It simply wasn’t a very effective way of putting the opposition under pressure and did little to protect the centre of the pitch, so Ancelotti made some relatively minor rearrangements to resolve the issue. Rather than having one of the centre midfielders push forward in support of the striker, Lorenzo Insigne was moved into attack.

This protects the centre better, as Insigne starts in a position to block passes into midfield or press the centre-backs, whereas the midfielders were having to move up just to get into position to defend, and works well for Insigne, who can stay further up the pitch rather than tracking back deep into his own half.

Napoli 4-4-2
Napoli 4-4-2

The only other differences are minor: the left-sided centre midfielder, usually Piotr Zielinski or Fabian Ruiz, now covers the left flank and will step out to close down the opposition full-back. The two in the middle switch between pressing their men and dropping back to cover the other, when previously the roles were more specific: the centre-midfielders would press and the holding player would cover.

Allan presses and Hamsik covers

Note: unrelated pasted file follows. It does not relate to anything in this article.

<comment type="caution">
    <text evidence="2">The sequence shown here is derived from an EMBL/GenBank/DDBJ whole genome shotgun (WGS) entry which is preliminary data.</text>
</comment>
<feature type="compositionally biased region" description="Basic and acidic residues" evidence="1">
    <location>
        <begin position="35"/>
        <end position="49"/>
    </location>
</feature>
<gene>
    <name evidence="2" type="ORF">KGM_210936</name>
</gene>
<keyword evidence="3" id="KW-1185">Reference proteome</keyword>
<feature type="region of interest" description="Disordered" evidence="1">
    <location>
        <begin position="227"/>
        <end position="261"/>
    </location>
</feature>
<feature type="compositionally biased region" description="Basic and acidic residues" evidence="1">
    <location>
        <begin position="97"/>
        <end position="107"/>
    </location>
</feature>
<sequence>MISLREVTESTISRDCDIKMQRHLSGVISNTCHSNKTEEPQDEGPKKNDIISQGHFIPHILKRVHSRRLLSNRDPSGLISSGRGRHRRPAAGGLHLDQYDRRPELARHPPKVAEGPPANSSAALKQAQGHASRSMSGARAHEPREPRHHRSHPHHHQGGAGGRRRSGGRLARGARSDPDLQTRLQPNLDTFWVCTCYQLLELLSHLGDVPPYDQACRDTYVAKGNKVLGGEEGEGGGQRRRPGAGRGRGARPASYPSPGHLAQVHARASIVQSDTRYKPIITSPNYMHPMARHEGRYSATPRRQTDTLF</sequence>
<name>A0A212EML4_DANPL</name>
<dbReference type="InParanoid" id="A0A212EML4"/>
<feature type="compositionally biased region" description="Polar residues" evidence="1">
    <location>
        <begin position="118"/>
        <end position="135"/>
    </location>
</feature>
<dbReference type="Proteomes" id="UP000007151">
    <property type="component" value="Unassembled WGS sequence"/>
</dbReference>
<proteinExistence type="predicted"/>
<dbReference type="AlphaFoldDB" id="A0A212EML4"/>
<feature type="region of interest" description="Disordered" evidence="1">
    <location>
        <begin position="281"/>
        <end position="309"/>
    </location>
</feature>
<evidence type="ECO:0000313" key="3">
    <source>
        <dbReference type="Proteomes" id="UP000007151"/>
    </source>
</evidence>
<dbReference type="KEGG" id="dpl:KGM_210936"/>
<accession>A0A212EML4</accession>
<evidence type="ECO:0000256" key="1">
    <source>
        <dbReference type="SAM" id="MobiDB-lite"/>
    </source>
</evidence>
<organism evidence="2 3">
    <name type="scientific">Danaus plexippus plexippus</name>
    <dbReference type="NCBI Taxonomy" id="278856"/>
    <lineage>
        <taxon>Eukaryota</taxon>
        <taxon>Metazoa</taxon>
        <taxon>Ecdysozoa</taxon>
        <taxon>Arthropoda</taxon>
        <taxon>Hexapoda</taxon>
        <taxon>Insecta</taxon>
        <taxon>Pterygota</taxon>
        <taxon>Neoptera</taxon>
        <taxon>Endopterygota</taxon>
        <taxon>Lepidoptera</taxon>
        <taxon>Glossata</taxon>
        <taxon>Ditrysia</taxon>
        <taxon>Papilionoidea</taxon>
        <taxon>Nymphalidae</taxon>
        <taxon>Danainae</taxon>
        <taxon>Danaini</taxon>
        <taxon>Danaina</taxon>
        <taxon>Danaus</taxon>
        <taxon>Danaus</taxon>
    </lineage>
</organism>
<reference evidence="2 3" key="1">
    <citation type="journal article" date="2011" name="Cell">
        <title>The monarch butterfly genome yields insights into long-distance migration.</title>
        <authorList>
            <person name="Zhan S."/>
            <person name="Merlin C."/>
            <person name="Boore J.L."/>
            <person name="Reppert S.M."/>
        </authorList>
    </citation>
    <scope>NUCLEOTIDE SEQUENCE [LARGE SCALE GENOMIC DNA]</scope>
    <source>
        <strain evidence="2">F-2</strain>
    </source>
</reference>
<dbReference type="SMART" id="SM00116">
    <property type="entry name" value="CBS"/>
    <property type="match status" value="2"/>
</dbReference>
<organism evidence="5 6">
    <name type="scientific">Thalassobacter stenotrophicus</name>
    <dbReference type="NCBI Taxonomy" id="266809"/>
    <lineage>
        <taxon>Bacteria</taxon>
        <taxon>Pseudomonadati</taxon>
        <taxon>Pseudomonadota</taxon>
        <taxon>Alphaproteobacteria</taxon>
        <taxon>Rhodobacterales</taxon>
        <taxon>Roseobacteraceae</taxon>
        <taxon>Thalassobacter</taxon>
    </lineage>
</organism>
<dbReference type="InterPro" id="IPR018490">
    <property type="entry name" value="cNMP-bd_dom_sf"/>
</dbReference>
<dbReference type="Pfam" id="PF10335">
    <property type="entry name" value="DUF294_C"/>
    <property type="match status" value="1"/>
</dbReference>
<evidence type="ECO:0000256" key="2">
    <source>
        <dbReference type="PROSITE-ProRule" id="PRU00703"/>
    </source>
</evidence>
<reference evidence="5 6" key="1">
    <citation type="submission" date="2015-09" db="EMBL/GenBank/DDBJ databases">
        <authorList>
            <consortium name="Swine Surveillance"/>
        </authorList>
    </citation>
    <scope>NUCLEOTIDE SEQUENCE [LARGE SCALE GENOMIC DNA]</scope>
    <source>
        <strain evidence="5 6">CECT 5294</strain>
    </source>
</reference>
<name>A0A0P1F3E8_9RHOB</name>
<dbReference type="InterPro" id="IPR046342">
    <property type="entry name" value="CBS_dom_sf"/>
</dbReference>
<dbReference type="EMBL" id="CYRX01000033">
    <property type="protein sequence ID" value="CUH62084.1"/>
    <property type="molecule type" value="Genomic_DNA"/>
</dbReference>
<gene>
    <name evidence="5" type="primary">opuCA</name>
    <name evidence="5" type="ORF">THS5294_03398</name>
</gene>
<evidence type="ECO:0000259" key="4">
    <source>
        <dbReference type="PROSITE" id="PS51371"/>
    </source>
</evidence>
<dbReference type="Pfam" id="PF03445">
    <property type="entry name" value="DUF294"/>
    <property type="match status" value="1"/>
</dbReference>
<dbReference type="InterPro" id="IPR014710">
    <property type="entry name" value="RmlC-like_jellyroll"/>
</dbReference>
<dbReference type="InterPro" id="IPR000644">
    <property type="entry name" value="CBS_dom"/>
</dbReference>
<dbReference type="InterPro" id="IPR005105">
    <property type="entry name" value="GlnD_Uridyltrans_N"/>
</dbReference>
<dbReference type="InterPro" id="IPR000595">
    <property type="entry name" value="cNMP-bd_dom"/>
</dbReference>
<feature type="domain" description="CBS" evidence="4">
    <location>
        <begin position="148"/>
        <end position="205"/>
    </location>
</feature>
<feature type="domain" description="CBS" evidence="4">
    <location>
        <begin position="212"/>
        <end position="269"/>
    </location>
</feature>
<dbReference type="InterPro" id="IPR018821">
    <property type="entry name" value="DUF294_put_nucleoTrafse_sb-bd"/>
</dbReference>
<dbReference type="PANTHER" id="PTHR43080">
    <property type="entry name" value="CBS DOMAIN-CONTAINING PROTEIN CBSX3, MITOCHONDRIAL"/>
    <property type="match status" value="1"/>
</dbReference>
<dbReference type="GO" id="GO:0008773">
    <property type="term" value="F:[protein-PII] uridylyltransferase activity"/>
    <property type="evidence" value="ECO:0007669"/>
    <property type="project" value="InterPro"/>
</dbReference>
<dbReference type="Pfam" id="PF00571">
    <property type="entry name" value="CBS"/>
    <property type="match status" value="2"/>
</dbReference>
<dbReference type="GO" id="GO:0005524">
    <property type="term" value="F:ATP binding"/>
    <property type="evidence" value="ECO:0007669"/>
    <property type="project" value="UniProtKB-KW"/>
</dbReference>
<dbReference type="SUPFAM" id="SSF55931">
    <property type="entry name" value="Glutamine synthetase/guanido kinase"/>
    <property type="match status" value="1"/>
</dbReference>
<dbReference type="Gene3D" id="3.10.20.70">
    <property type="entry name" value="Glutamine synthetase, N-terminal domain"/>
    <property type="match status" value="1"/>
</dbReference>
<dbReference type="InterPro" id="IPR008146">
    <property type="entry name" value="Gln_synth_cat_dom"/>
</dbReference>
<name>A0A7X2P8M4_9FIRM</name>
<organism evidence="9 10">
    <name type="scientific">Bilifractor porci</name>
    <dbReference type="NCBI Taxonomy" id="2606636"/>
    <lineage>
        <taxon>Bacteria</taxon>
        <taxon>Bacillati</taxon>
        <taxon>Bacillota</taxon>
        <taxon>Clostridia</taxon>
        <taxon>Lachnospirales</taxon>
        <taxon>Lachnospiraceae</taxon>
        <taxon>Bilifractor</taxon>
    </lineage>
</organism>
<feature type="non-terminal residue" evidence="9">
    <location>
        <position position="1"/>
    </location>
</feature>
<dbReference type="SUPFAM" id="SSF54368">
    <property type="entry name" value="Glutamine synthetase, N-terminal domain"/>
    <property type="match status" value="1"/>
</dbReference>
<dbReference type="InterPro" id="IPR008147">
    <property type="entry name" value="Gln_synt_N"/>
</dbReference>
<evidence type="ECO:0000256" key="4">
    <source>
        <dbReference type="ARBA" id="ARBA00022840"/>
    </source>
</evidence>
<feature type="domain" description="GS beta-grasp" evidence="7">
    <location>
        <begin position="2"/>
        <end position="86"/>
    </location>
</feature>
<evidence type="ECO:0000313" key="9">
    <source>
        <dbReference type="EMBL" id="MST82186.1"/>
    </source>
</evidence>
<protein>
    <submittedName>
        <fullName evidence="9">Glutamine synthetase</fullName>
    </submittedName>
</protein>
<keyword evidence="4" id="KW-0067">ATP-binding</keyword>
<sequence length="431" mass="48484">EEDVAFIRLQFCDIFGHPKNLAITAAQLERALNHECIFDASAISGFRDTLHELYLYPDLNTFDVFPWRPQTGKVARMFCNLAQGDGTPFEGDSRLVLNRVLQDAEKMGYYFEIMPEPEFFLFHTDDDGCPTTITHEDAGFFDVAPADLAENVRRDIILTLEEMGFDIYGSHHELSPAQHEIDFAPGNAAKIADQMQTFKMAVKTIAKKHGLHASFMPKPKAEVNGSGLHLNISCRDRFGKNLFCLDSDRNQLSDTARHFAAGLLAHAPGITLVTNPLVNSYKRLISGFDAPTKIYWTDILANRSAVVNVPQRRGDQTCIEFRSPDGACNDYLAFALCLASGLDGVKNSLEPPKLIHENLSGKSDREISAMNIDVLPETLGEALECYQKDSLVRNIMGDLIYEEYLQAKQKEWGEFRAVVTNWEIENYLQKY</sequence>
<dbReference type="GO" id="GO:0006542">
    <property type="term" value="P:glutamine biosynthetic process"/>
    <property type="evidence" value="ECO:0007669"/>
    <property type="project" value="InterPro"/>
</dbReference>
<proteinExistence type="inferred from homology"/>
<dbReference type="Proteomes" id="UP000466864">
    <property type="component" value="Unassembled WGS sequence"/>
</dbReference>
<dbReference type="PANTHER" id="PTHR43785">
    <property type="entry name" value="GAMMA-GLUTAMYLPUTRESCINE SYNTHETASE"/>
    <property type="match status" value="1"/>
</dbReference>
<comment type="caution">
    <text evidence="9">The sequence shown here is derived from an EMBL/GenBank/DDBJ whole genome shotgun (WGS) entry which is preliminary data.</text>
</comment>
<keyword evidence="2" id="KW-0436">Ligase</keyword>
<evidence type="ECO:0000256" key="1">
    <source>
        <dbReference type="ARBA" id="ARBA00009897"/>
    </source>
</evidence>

Allan presses and Hamsik covers

The back four behind them remain very well-drilled. If the opposition tries to simply play over the pressing with a long ball, the centre-backs are more than capable of heading it back the other way or the four will quickly drop off if it’s played behind them, keeping narrow to cover each other.

Back four drop off
The back four are well-drilled, dropping off quickly and keeping narrow to cover each other


When Napoli aren’t pressing, they stay narrow in their 4-4-2 formation, protecting the middle of the pitch to encourage the opposition into wide areas, where they can then trap them against the touchline by stopping them from playing the ball back inside.